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Journal

News from Dowd House Studios: places to find our pottery, exhibitions, classes & workshops, new forms and exciting projects.

Filtering by Category: Sculpture

Clouds & Cupcakes: Part 2

Jenny Dowd

Clouds & Cupcakes opened this past week at Mystery Print Gallery and Frame in Pinedale, WY. I was so excited about the show that I completely forgot to take any photos - so thank you to everyone who photographed the work and posted it on Facebook! Now I have another excuse to travel back to the gallery and see the work… next time I’ll remember to photograph it.

In my last post, Clouds & Cupcakes: Part 1, I showed some process behind my work for the show. Here, all the work by Shannon Troxler, Matt Daly, and Connie Wieneke come together and for sweet and cloudy conversations.

I turned the window into a bake shop, plus covered another gallery table with porcelain sweets - cakes, petit fours, cherries, and fortune cookies. Scattered in are a few small paintings of sweets and clouds by Shannon.

Shannon captured the fleeting nature of clouds with oils, which also look as if they will change any second.

Matt projected cloud fortunes onto layers of silk hanging in the middle of the space, the projected words and light passing through the layers and onto the walls with cloud-like ripples. The fortunes are the type he imagines clouds would receive if they went out to dinner together and received fortune cookies at the end of the meal.

As a bonus, the light caused extra shadows in the cloud studies that hang below.

Connie wrote a cloud ephemeris, inspired by the human need to pin things down, and to feel like we know what will happen - despite the nature of the ephemeral.

At the end of the gallery I hung a bulletin board with little drawings of photos of memories of clouds. More cloud studies in shadow boxes hang next to Shannon’s oil paintings of clouds - these float off the wall just above a silver leaf background.

The fortune cookies do contain fortunes - though most will have to be broken in order to be read. I see this as potential. A fortune cookie holds many possibilities, in this case, perhaps they will sit and wait, to be opened and read at just the right time.

I’ll be back to take more photographs soon. And the show is on display until November 1. Check it out if you are in the area, gallery details can be found at the Facebook page for Mystery Print Gallery & Frame

Clouds & Cupcakes: Part 1

Jenny Dowd

Clouds & Cupcakes has been in the works for over a year - and as usual, most of the physical work has happened in the past few months. I’m always happy to have a show deadline on the calendar, it seems so far off with endless possibilities. Even though the final few months is always a scramble - it’s actually a carefully controlled chaos of a scramble because there has been so much time to think, and plan, and test, and dream.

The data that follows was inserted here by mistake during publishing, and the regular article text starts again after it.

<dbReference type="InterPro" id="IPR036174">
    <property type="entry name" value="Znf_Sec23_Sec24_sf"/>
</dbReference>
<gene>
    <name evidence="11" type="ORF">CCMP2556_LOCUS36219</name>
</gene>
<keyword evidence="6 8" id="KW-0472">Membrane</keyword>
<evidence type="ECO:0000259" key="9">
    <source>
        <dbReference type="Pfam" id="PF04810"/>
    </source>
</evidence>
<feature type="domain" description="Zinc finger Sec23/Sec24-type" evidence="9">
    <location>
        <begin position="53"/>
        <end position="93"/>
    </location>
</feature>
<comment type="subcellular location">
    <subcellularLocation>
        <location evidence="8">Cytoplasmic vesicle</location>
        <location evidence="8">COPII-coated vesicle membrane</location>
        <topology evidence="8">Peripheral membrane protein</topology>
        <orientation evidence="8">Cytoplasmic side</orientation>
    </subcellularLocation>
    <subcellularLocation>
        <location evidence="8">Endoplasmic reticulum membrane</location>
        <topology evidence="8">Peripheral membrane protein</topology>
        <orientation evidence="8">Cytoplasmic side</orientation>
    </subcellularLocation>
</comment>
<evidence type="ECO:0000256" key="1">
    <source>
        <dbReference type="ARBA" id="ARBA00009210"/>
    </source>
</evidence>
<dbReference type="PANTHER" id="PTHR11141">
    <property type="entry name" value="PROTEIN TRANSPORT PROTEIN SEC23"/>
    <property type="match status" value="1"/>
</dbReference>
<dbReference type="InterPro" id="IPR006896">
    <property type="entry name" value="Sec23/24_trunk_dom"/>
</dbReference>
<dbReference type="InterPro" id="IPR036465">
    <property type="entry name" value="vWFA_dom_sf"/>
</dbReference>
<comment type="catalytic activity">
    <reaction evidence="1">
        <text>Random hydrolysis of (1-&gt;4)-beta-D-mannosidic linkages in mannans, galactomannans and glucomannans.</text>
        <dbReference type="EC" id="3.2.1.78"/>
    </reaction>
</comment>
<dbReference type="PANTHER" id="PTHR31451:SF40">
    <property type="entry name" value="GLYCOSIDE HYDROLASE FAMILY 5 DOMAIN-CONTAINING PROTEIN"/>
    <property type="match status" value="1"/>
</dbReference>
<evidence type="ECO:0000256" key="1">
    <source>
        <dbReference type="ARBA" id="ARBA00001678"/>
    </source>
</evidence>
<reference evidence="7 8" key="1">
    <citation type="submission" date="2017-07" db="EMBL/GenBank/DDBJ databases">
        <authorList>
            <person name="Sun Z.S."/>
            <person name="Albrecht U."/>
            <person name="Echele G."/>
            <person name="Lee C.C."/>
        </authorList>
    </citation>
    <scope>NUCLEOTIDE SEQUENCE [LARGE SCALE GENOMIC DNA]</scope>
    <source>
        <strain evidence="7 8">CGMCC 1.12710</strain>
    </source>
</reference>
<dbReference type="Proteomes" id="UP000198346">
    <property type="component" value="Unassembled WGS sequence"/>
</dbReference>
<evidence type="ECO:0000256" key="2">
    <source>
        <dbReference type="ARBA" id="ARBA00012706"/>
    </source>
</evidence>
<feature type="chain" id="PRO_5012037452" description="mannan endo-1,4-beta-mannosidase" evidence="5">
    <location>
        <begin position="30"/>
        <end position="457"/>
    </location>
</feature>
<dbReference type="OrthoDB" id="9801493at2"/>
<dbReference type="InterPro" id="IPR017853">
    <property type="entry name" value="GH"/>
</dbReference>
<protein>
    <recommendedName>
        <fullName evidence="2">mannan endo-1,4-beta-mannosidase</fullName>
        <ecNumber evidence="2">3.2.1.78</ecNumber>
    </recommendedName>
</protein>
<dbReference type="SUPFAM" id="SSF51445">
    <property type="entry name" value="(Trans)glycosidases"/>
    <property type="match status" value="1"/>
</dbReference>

Clouds & Cupcakes will open at Mystery Print Gallery & Frame in Pinedale on September 5 and will be on display until November 1. If you are in the area stop by for the opening reception from 5 - 7, with an artist talk at 6.

This is a show I’ve been turning over in the back of my head for close to 2 years and initially invited painter Shannon Troxler to tackle the space with me. The title didn’t emerge until this past very snowy cold January, and came from a specific feeling that I’ve found difficult to put into a few words. We started talking about this dreamy idea of clouds & cakes and that led to inviting poets Matt Daly and Connie Wieneke to join.

Today we are installing the show and I can’t wait to see all the work come together. I’ll publish the second half of this entry next Saturday with all the work in the gallery space. For now here is more on my process and how the show idea evolved…

I had an idea for prints, but something happened before I could even start them. While teaching a monotype class in the early spring I accidentally got a drop of white ink on my brayer that was already rolled up with blue ink. I proceeded with my demo - thinking this would be a good example of why you should keep a clean station - and ended up so excited and completely drawn down a tunnel of mark making. The small prints ended up with a lot of depth and wispy cloud-like forms. They were interesting on their own but also called for something more sculptural.

I like the idea of adding an element that can cast a shadow or move in a breeze, so after making a bunch of little porcelain clouds, I pinned them to the prints or hung them in the shadowbox frames.

While everything else was swirling around in my head, the prints anchored my thoughts for the show. Shannon and I met at Persephone Bakery one morning for sweet treats and brainstorming - which led to a desire to make the gallery window into a sweet shop.

Very flexible and thin porcelain paperclay was ideal for making fortune cookies. The paper here was just to help hold a side open during the firing. They fired an icy white and make a satisfying crunch when broken. Which, yes, you might just have to break the cookie to get to the fortune inside - each unique fortune written by Matt Daly.

My studio turned into a bakery as I made layer cakes that I could only dream of in a real kitchen. Each decorated with cloudy patterns and and perched atop handmade cardboard stands.

Another element came into place slowly over the summer while out walking. I started really noticing cloud shapes and tried to remember them.